The Anti-Semites Are Out In Force For Trump
I do not believe Donald Trump is an anti-Semite. His daughter Ivanka underwent an orthodox conversion to Judaism; he relies on her heavily for advice, according to all sources. But there is no question that a disquieting number of Trump supporters hate Jews as Jews. I have criticized President Obama in blunt fashion; I have defended Israel’s right to self-defense against the Palestinians consistently; I have bashed Ron Paul. I have never received the amount of anti-Semitic hate I currently do each day for the crime of criticizing The Great Trump.
Here’s a taste from yesterday alone:
@benshapiro THE NOSE HAS BEEN EXPOSED, SHILL FOR THE HIGHSCORE. MUH ISRAEL.— WallBuilder (@sasezc) February 29, 2016
The Daily Stormer, a neo-Nazi site with an entire vertical labeled “Jewish Problem” and another labeled “Race War,” has dedicated article after article to little old “Christ-Killing Kike Shapiro,” complete with pasted-on Nazi-style Jewish star. 4chan is chock full of threads questioning my ethnicity and my evil Jewish plans for world domination – all of which involve stopping Trump.
It’s not just me, of course. Jake Tapper of CNN now says he’s received anti-Semitic tweets “all day.” My friend Bethany Mandel, another orthodox Jew who opposes Trump, just bought herself a gun out of fear of unhinged Trump supporters. John Podhoretz of Commentary says he receives tweets consistently from “literally neo-Nazi White supremacists, all anonymous…I don’t think I can attribute being a supporter of Trump to being a validator or an expresser of these opinions, but something was let loose by him.” Noah Rothman of Commentary tweets, “It never ends. Blocking doesn’t help either. They have lists, on which I seem to find myself.”
This isn’t Trump’s fault. Politicians often have supporters they can’t stand and don’t control. But one thing is Trump’s fault: Trump has been reaching out to these supporters. They feel empowered by his rise not merely because they agree with his policies, but because of the language Trump uses and the people with whom he associates.
This week, Trump infamously refused to denounce the Ku Klux Klan and David Duke on national television when asked to do so by Jake Tapper of CNN, although he had done just that two days before (Trump later claimed there was something wrong with his earpiece, an obvious and blatant lie). Rush Limbaugh rightly pointed out, “Maybe [Trump’s] nervous after that debate. Maybe he’s worried. The polls don’t indicate it. Maybe he’s worried that Cruz and Rubio are gaining on him, and he doesn’t want to tick off anybody that might vote for him.”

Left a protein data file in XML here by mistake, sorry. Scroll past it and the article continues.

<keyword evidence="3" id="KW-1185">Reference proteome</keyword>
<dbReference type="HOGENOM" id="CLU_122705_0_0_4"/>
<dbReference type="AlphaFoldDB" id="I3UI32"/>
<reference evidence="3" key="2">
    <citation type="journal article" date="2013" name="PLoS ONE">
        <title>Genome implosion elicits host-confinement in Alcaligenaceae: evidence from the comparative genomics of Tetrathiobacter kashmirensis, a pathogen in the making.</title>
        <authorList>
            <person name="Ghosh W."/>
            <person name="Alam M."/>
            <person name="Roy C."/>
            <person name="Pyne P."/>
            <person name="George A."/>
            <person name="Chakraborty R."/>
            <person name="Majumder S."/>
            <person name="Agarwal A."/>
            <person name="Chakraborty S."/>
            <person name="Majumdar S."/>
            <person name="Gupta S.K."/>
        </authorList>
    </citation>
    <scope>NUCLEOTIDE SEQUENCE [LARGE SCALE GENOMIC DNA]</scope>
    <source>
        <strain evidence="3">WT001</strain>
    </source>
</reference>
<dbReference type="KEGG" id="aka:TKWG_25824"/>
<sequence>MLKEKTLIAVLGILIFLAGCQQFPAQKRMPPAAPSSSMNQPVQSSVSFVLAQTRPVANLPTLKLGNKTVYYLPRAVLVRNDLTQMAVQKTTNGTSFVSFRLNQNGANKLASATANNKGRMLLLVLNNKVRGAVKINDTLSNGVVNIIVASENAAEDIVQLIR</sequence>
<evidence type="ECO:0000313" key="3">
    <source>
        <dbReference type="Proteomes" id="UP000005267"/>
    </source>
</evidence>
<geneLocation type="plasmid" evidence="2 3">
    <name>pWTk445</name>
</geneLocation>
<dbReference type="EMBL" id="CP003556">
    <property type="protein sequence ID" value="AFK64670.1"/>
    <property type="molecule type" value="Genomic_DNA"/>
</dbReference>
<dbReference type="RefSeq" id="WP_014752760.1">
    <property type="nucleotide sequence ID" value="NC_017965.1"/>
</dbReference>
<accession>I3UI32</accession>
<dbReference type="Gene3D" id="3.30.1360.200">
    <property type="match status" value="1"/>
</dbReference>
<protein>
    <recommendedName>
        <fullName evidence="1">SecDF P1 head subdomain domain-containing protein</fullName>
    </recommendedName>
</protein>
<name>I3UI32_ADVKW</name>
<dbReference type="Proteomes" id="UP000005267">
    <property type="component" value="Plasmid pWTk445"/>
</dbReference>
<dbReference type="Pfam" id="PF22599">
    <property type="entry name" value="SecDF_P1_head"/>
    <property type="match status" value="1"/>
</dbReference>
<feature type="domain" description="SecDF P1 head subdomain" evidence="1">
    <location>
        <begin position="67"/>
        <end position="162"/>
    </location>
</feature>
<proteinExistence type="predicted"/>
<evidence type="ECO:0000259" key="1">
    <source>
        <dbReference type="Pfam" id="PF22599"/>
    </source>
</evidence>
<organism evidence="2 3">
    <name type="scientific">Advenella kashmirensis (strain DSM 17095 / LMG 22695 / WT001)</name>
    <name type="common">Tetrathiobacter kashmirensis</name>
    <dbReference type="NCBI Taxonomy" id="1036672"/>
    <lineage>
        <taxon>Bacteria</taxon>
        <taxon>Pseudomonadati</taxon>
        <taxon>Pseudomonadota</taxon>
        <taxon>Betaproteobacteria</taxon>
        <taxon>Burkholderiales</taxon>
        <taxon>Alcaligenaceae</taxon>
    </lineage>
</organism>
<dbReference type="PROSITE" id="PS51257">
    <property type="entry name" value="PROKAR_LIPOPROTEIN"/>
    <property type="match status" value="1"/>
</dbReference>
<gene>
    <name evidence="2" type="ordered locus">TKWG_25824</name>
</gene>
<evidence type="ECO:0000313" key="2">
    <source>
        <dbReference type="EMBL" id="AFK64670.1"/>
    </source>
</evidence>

And while Trump claims that he doesn’t want to take moral sides between the Israelis and the Palestinians for purposes of dealmaking, there’s another possible explanation: he doesn’t want to look like a “cuck” for Israel. The same day as Trump’s KKK debacle, Louis Farrakhan told Chicago’s Mosque Maryam that Trump “is the only member who has stood in front of the Jewish community, and said I don’t want your money. Any time a man can say to those who control the politics of America, ‘I don’t want your money,’ that means you can’t control me. And they cannot afford to give up control of the presidents of the United States.” Farrakhan’s comments specifically refer to Trump’s speech before the Republican Jewish Coalition in December in which he suggested to a roomful of Jews, “you’re not going to support me because I don’t want your money…I’m a negotiator, like you folks…Is there anyone in this room who doesn’t negotiate deals? Probably more than any room I’ve ever spoken.” He added, “I don’t know if Israel has the commitment to make [peace].”
The association between Trump supporters and anti-Semitism is not entirely Trump's fault, but it isn't pure coincidence. Trump could do a lot to fight the anti-Semitism within his support base. But he won’t. After all, that might be construed as “politically correct,” as opposed to non-vulgar (as I’ve explained before, there is a major difference between the two). And it’s more important to be construed by terrible people as “politically incorrect” than it is to be a decent human being.